Drawing on a broad interdisciplinary network of critical, creative, and pedagogical communities, PARSE seeks to stimulate exchange and dialogue about how to reimagine, remake, expose and expand the human vis-à-vis notions of the nonhuman, inhuman, subhuman, posthuman and inhumane. How can we rethink the conditions for a political imaginary capable of structural transformation and justice for human and nonhuman alike? What is at the heart of current debates on the human? What political imaginaries have enabled the current wave of xenophobic and neo-colonial dehumanization? How can the arts respond to what may be termed a crisis in humanity?

The main theme of the 3rd Biennial PARSE Research Conference 2019, Human, will be organised around 6 streams that will identify clusters for thinking about the human and its discontents. PARSE particularly welcomes proposals for papers on any subject within the traditions of art, design, craft, theatre, music, photography, film, literature, and arts education, including those disciplines from social science and the humanities that are operative within the arts.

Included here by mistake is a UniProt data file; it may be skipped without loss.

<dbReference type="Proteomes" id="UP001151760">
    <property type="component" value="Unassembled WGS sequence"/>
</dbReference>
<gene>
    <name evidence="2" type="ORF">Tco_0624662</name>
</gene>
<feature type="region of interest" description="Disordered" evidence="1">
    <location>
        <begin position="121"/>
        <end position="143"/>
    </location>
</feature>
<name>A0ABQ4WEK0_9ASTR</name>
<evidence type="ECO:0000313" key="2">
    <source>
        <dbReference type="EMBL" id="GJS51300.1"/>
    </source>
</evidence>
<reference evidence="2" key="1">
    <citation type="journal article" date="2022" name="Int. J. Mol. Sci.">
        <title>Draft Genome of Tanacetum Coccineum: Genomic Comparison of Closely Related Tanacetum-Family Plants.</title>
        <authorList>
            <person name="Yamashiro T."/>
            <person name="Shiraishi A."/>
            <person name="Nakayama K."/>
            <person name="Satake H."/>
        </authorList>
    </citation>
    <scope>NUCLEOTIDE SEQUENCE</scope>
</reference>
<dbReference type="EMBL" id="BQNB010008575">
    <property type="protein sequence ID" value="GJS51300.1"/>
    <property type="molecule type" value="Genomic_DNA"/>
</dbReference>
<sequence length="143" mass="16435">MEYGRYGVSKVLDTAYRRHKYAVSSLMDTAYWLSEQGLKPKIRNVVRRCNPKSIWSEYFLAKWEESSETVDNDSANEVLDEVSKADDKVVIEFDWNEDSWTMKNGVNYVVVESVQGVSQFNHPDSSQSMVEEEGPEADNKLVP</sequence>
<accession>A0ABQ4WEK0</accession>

PARSE welcomes doctoral student submissions, which will be presented in a session dedicated to ongoing doctoral research projects. When submitting please indicate if your submission should be considered for this session.

We welcome contributions that engage with the following topics:

* the inhuman, the subhuman, the body and inscriptions of the human (the contested universality of the human across the divisions of class, race, gender, trans, queer, ableism, neurodiversity)

* the imperiled non-human (the Anthropocene, nature, ecological catastrophe) and the technological non-human and objecthood (tools, machine, nature, world of objects, OOO, robotics, algorithms etc)

* the posthuman, pedagogy and the institution (anti-humanism, anti-anthropocentrism, critique of the humanities, the human produced by the university, knowledge and distinction, disciplines of the human)

* human mobility and nationhood (transnationalism, cosmopolitanism, migration, human rights, personhood)

* biopolitics, necropolitics and the governance of the category of the human

* decoloniality, post- and neo-colonialism (slavery, indigeneity, empire, desegregation, white Suprematism, white privilege)

All queries to: